Posted in Art, interNational Poetry Month, poem, poetry

Somewhere a Whirring Fan

                         “With this beginning, the unknown concealed one created
                           the palace. This palace is called אלוהים (Elohim), God.
                           The secret is: בראשית ברא אלוהים (Bereshit bara Elohim),
                           With beginning, _______ created God (Genesis 1:1).”
Zohar (I:15a)
                         “…She knows that her beloved is searching for her;
                          so what does she do?  She opens the portal to her
                          hidden room [in the palace] slightly and reveals
                          her face for a moment, and then hides it again.”
Zohar  (II.99a)
 Somewhere, a whirring fan
 in an open window spins
 possibilities into threads.
 I heard a rumor that the
 Oleander flowers shed
 their pink and white grace
 for poisonous reason.
 A car slinks down traces
 of a melted tar road.

You like to stand by the window,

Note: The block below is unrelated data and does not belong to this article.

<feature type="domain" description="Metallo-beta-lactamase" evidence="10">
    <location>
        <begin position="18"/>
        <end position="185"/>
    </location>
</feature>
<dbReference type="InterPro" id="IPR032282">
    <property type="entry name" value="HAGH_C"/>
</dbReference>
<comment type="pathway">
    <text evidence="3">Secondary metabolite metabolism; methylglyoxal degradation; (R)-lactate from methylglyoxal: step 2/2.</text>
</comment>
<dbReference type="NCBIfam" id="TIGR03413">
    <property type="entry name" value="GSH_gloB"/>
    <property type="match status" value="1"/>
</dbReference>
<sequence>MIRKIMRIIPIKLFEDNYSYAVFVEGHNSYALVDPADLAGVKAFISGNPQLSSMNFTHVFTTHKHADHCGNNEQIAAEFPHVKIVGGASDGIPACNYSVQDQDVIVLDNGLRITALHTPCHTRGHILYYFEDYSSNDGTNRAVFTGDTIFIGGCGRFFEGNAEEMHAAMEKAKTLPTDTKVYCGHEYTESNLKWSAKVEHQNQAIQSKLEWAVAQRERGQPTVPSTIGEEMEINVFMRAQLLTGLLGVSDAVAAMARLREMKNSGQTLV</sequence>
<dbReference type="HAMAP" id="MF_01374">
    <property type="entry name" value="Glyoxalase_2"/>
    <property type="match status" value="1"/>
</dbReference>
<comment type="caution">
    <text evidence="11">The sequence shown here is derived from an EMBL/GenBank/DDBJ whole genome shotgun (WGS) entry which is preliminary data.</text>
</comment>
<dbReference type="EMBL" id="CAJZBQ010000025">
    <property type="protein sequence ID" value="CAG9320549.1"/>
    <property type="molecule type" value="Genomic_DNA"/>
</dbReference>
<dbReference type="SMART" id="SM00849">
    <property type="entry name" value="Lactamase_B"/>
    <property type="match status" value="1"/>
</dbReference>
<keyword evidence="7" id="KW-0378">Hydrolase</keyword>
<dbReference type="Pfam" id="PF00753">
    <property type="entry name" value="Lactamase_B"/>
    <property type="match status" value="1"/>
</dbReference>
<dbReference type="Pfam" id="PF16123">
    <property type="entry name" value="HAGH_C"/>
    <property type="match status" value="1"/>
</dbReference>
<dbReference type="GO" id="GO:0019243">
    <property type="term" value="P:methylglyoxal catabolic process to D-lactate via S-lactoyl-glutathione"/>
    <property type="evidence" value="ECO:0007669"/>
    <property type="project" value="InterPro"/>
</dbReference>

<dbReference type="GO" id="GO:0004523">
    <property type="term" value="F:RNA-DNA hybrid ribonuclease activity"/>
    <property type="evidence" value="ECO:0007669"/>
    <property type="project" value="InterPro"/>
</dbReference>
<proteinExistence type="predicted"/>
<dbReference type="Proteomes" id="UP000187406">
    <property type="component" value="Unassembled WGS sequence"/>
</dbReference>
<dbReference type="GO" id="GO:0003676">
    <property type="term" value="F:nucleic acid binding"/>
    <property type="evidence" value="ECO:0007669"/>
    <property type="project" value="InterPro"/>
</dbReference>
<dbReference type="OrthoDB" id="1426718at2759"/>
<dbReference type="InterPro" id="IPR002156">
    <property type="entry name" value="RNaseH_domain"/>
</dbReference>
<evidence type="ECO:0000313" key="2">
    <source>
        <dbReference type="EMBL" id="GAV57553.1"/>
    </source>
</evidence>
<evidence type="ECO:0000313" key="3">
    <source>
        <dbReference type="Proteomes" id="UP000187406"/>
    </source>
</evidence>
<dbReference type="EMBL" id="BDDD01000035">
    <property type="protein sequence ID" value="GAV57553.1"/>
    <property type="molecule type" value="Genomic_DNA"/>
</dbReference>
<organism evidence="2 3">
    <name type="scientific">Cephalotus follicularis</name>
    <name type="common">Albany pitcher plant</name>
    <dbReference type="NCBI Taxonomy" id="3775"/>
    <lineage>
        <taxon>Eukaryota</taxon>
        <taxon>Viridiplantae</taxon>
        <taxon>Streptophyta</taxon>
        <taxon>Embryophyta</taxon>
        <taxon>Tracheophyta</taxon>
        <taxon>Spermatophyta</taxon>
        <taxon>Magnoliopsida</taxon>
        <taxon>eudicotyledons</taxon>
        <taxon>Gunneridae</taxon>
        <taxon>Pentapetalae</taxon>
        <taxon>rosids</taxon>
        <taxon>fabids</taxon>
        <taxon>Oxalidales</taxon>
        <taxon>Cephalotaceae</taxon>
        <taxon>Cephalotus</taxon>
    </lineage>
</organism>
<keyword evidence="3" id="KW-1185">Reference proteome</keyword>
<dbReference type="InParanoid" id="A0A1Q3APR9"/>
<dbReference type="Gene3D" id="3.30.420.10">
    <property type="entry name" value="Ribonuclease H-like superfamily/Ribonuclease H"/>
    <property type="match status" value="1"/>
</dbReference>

and want him to see you there,
 behind a curtain. He doesn’t
 know you or you him. He walks
 the span of street, infrequently
 catching a glimpse of blue
 eyes, a reflection in cracks
 of the cotton-hued skies.

The crow calls from a tree.
 Another day, green parrots
 screech louder than the
 traffic flees. The heat lays
 like a corpse upon our city.
 Bougainvillea bracts spot
 gardens with false hope,
 colorful arrays of forgotten
 pain turned to sweet honey.

He forgets you, though you
 never meet. And you, also,
 forget—window, curtains,
 the desire for a stranger's
 glad glance. Someone wants
 this to be autobiography, a
 short recollection of moments
 actually lived. That person never
 dreamed, does not exist anymore.

 And I never existed because I
 don’t stop dreaming. Poetry, like
 a god, provides code for an image,
 keying it to suggest a revelation-lode
 from your past. You want it to be
 my past. Parrots screech.
 A crow calls. A beautiful Other
 by the window waits. This all
 happens to you while I write

 these scenes tangled in dreams,
 whirring fans—the poem unable
 to light any form, your reading,
 this page; unable to discover more
 than bare wisps of  meaning in the
 vibrations of words—your song longing
 for someone in the infinite void. Wanting
 a mortal to read you into this, to see you
 alive, you seek a new beginning—genesis.
Asemic Writing Crab / Self-portrait
©2021 Michael Dickel

Note: Zohar refers to The Book of Splendor, one of the main texts of Kabbalah. Translations are from Daniel Matt’s work.

Somewhere a Whirring Fan is from Michael Dickel’s collection, Nothing Remembers.


©2019 Michael Dickel
All rights reserved


The BeZine Spring

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